I do believe that Hawai‘i is optimally suited to lead the world in modeling values-centered, profitable business, for we in Hawai‘i live daily with something good and right by its very nature: Aloha and all it embraces. We’re inspired by Aloha, and it comforts us. The values of Managing with Aloha are uniquely alive in the culture we work in. When we bring our good values to a business environment, we position them as tools we can use to bring tangible benefits to those we manage and work with, and to the health of our businesses’ bottom line. Managing with Aloha (the book) shares stories where this has happened, bringing extraordinary experiences into my life.

Now Hawai‘i isn’t perfect! We have our challenges in Hawai‘i too, and we can improve. We work on getting better daily, knowing it is good work to be dedicated to.

Shall we do so together? You have Aloha too.

Let’s grab our responsibility for great management, and for imaginative leadership. And let’s be trustworthy leaders, by managing ourselves well first and foremost. We all have good values to draw from. We can to this kākou, together.

About Rosa Say

Rosa is the author of Managing with Aloha. She’s a writer and photo-taker, a workplace culture coach, and a zealous advocate of managers everywhere. She’s a wife and mom, sister and daughter, manager, leader and worker bee, living the best life she can, just like you. Learn more about Rosa at www.RosaSay.com


  1. Ryan Epp says:

    I am very happy to what I have learn from a great post like this which I could relate with. In return, I would like to share my comment – The simplest way for you to discover that focus and clarity on your life is to enable yourself to devote to finding out your core values. Essential core value coaching philosophy is based on the concept that by gradually working against discovering the values that inspire you essentially the most, you will be ready to tap into the core values which might be most important to you and discover how they can be most favourable to you. No journey could be travelled without the need of a road map – and no existence will be lived effectively with out clarity about one’s Principles and Values. Principles and Values will be the principles of life that we choose to abide with. They give us a feeling of course, meaning and an inspiring reason to stay for.

    • Rosa Say says:

      Thank you for adding your encouragement Ryan. I do think that getting this focus and clarity from our values is far simpler than most people think it is. We already have our values, and just aren’t used to making them practical. The key is self-trust, and feeling we can trust what we want our life to be.

  2. Ekela Kaniaupio-Crozier says:

    Aloha e Ms. Say,

    Mahalo nui for your book, it’s truly inspiring. I’m writing to make a correction about your use of the word “kākou”. This word is the pronoun “we, us” including the person who is listening, as opposed to ” måkou” which is the pronoun used to express “we, us” excluding the listener. “Kākou” does not mean “together”, so when you say, ” we can do this kākou, you’re saying ” we can do this we/us. Perhaps if you had said “Kākou can do this”, your mana’o would’ve been closer to what you meant. If you have any questions please don’t hesitate to contact me, I am more than happy to kōkua.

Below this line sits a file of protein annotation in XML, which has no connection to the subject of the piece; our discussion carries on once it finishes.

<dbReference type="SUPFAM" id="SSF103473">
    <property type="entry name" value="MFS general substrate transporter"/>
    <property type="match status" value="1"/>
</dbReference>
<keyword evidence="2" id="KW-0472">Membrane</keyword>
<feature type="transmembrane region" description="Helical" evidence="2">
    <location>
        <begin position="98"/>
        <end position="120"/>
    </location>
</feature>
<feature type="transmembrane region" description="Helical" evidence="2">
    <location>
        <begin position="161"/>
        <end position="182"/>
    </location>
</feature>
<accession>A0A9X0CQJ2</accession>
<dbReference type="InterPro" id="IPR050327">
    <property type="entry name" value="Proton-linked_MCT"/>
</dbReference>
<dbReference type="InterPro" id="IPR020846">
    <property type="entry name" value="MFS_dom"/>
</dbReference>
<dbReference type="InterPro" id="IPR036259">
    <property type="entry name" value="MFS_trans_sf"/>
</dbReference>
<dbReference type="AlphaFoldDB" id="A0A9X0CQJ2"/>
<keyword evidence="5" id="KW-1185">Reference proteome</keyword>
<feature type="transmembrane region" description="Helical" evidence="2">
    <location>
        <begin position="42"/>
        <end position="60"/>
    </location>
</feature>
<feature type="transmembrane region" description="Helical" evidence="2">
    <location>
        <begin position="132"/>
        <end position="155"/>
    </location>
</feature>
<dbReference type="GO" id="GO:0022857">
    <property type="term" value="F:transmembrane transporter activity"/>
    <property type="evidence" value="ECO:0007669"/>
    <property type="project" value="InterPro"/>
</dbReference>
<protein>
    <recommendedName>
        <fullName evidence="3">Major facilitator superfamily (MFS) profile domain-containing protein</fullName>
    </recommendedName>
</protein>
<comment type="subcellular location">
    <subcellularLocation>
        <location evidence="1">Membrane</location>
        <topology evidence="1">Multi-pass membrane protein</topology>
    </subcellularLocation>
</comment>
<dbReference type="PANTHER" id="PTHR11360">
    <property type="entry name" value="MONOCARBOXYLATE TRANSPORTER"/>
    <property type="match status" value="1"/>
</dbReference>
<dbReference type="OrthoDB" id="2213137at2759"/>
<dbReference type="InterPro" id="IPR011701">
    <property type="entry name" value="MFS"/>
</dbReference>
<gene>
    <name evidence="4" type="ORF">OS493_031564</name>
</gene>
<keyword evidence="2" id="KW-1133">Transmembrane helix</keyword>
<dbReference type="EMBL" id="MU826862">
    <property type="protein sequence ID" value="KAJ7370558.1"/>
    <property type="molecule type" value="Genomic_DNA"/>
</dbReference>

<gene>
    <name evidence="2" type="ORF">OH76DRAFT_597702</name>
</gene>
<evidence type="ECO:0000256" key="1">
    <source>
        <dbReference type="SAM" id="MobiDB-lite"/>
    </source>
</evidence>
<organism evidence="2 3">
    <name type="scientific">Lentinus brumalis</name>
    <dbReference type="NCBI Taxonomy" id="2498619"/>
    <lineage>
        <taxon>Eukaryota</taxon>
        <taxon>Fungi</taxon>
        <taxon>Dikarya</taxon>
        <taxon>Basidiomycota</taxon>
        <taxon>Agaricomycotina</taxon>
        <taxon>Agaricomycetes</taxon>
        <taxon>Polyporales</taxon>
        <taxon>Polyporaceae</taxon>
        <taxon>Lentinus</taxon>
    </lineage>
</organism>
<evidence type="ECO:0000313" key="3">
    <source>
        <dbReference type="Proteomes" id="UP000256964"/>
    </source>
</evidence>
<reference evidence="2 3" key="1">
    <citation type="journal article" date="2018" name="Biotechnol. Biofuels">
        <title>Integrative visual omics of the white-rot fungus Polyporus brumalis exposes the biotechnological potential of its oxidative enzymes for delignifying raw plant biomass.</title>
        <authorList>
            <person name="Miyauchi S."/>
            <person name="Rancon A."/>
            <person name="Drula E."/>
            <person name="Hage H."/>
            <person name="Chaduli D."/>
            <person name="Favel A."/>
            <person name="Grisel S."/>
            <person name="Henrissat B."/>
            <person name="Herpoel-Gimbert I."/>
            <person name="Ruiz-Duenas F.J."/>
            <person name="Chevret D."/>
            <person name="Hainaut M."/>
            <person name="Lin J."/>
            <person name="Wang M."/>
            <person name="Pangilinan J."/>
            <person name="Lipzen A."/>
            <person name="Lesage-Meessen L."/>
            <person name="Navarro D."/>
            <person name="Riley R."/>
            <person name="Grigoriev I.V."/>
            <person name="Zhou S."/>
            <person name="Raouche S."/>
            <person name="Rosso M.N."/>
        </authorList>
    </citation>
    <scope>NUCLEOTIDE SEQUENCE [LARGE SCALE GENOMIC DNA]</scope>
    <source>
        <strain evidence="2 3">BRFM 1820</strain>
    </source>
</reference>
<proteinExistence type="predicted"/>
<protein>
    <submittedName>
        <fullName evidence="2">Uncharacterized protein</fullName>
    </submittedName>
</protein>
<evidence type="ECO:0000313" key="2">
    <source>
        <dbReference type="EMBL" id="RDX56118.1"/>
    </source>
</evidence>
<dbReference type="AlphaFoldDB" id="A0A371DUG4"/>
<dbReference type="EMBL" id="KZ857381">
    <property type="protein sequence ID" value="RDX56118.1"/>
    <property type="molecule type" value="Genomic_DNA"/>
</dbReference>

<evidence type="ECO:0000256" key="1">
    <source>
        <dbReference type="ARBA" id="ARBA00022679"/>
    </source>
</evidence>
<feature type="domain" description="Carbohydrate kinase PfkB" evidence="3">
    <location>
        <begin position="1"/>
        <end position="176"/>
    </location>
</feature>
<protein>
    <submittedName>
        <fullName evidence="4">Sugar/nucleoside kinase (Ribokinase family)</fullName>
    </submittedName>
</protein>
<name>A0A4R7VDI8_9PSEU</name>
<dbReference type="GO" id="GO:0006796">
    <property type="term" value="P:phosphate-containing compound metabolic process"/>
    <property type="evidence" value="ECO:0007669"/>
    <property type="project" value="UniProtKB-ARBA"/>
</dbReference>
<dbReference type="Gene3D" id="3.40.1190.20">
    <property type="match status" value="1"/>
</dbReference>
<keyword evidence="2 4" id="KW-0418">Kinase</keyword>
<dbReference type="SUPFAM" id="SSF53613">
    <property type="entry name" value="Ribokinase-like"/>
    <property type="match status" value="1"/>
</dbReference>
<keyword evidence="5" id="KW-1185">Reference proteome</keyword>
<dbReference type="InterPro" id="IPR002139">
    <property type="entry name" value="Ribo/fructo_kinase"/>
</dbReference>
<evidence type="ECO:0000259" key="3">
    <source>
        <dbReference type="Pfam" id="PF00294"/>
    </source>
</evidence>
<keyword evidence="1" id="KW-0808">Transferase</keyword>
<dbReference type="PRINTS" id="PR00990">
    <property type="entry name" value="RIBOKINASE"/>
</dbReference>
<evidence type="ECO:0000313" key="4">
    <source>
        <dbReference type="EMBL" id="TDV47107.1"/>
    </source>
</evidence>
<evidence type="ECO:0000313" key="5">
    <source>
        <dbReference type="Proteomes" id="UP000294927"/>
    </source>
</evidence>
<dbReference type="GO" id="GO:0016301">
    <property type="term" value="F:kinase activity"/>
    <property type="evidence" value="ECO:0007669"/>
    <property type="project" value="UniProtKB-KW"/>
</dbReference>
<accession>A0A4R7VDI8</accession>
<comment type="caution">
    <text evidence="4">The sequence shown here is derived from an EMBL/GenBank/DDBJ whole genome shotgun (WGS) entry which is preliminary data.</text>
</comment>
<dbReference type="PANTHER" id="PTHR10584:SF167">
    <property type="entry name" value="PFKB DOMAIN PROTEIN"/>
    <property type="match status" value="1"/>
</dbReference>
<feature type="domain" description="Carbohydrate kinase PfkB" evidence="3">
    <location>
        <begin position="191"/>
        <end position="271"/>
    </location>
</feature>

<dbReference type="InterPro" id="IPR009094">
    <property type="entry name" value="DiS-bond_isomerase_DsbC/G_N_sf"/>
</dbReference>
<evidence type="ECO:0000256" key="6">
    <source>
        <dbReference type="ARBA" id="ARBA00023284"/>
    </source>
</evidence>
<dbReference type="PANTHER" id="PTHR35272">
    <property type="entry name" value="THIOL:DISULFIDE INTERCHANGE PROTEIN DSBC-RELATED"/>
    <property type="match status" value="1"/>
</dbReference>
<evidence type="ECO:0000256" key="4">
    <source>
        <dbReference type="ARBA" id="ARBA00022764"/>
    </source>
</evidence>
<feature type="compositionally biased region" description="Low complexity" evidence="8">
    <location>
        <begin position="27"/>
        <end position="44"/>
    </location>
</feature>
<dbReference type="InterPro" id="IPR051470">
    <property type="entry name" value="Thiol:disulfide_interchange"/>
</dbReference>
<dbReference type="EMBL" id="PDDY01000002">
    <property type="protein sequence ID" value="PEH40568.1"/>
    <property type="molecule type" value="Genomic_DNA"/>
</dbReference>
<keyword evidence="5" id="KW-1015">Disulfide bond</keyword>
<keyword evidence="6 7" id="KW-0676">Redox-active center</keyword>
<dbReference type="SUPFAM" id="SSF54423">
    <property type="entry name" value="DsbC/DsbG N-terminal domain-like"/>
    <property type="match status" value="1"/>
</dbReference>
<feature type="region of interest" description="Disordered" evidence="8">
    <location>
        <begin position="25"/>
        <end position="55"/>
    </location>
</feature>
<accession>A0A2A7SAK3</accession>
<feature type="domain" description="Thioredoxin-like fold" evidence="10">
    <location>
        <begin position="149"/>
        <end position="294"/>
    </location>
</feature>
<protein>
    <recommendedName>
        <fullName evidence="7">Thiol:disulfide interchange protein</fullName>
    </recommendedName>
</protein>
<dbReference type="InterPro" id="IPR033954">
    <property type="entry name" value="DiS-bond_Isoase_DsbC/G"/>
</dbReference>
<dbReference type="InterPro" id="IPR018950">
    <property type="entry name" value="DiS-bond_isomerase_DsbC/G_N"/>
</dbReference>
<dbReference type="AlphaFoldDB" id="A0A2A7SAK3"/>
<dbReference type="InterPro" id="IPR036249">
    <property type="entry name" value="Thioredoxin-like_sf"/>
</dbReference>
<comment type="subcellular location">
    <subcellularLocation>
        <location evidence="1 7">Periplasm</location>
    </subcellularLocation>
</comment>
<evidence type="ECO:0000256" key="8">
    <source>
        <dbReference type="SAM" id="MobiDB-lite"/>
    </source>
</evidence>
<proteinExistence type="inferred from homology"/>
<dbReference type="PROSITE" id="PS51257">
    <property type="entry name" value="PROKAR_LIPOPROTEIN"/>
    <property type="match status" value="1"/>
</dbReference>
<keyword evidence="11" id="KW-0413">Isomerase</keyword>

• Rosa Say says:

      Aloha e Ekela,
      Thank you for your comment, and for reading Managing with Aloha.

      You have chosen the perfect post here on the site for this conversation, for you are indeed correct in noting the grammatical translation of kākou as a pronoun (as are lākou [they/them, more than 2] and mākou [we/us, exclusive rather than inclusive]). I was aware of these differences, which do add their credence to the inclusive nature of Kākou. However in my mana‘o, and thus, in the offering of Managing with Aloha, I have chosen to use Kākou as a value, i.e. a word which acknowledges its origins, but is of deeper kaona, and specific intention which drives our behavior. As I wrote above,

      Values essentially do two things for us: They define our WHY and they give us a HOW-TO.

      In its Kākou-as-value context, togetherness and inclusivity become aligned, where we aren’t simply together in locational or vocational placement, but in intention as well.

      As you may be aware of, the Hawaiian language is one which often cannot be taken literally because of kaona, and because of the ‘succession of talk’ in our mo‘o ‘ōlelo chronicling, something which often frustrates new learners. Yet for me it is liberating that way, especially in getting our Language of Intention composed for the workplace: We can truly speak with the “Language of We” as a working-for-us-today culture. In a way, the non-literal nature of spoken Hawaiian forces the issue of our understanding each other: We must hear each other out — ‘out’ of the words which all must be said — so that our first reply to each other can be, “Yes, I accept your words as given to me, and I believe I understand you now.”

      Mahalo nui for your offer of kōkua Ekela, for I do consider myself a lifelong learner of our island culture, and truly welcome the opportunity to learn more from you.